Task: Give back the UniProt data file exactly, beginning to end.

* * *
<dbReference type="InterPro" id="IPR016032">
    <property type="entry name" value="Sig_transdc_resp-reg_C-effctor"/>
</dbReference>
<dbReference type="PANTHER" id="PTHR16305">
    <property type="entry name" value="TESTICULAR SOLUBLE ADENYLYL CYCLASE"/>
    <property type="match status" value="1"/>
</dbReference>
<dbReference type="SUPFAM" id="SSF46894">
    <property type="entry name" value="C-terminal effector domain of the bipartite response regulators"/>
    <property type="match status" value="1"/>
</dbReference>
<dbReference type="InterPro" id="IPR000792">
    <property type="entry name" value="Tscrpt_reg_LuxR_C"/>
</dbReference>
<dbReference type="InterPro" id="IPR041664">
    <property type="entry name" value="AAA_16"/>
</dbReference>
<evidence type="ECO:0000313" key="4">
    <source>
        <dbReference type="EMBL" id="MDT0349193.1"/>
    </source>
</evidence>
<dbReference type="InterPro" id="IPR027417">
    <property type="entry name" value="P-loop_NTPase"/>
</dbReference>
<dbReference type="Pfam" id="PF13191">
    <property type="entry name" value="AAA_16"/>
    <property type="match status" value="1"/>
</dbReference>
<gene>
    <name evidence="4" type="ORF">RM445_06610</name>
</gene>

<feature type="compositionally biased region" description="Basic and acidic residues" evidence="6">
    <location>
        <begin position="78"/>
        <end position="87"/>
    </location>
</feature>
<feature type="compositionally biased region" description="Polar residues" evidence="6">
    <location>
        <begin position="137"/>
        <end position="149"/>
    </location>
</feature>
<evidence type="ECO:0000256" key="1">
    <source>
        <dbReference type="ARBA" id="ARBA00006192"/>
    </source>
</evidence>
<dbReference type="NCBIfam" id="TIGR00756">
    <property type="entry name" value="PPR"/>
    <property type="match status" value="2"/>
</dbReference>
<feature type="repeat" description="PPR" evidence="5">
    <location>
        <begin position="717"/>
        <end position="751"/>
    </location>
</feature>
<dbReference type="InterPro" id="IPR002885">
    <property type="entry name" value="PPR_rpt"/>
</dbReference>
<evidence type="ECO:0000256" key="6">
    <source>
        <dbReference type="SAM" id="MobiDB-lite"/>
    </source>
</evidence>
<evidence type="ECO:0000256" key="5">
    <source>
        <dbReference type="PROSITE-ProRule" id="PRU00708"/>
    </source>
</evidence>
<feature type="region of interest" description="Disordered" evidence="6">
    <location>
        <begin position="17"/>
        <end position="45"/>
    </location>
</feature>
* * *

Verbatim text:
<dbReference type="InterPro" id="IPR016032">
    <property type="entry name" value="Sig_transdc_resp-reg_C-effctor"/>
</dbReference>
<dbReference type="PANTHER" id="PTHR16305">
    <property type="entry name" value="TESTICULAR SOLUBLE ADENYLYL CYCLASE"/>
    <property type="match status" value="1"/>
</dbReference>
<dbReference type="SUPFAM" id="SSF46894">
    <property type="entry name" value="C-terminal effector domain of the bipartite response regulators"/>
    <property type="match status" value="1"/>
</dbReference>
<dbReference type="InterPro" id="IPR000792">
    <property type="entry name" value="Tscrpt_reg_LuxR_C"/>
</dbReference>
<dbReference type="InterPro" id="IPR041664">
    <property type="entry name" value="AAA_16"/>
</dbReference>
<evidence type="ECO:0000313" key="4">
    <source>
        <dbReference type="EMBL" id="MDT0349193.1"/>
    </source>
</evidence>
<dbReference type="InterPro" id="IPR027417">
    <property type="entry name" value="P-loop_NTPase"/>
</dbReference>
<dbReference type="Pfam" id="PF13191">
    <property type="entry name" value="AAA_16"/>
    <property type="match status" value="1"/>
</dbReference>
<gene>
    <name evidence="4" type="ORF">RM445_06610</name>
</gene>

<feature type="compositionally biased region" description="Basic and acidic residues" evidence="6">
    <location>
        <begin position="78"/>
        <end position="87"/>
    </location>
</feature>
<feature type="compositionally biased region" description="Polar residues" evidence="6">
    <location>
        <begin position="137"/>
        <end position="149"/>
    </location>
</feature>
<evidence type="ECO:0000256" key="1">
    <source>
        <dbReference type="ARBA" id="ARBA00006192"/>
    </source>
</evidence>
<dbReference type="NCBIfam" id="TIGR00756">
    <property type="entry name" value="PPR"/>
    <property type="match status" value="2"/>
</dbReference>
<feature type="repeat" description="PPR" evidence="5">
    <location>
        <begin position="717"/>
        <end position="751"/>
    </location>
</feature>
<dbReference type="InterPro" id="IPR002885">
    <property type="entry name" value="PPR_rpt"/>
</dbReference>
<evidence type="ECO:0000256" key="6">
    <source>
        <dbReference type="SAM" id="MobiDB-lite"/>
    </source>
</evidence>
<evidence type="ECO:0000256" key="5">
    <source>
        <dbReference type="PROSITE-ProRule" id="PRU00708"/>
    </source>
</evidence>
<feature type="region of interest" description="Disordered" evidence="6">
    <location>
        <begin position="17"/>
        <end position="45"/>
    </location>
</feature>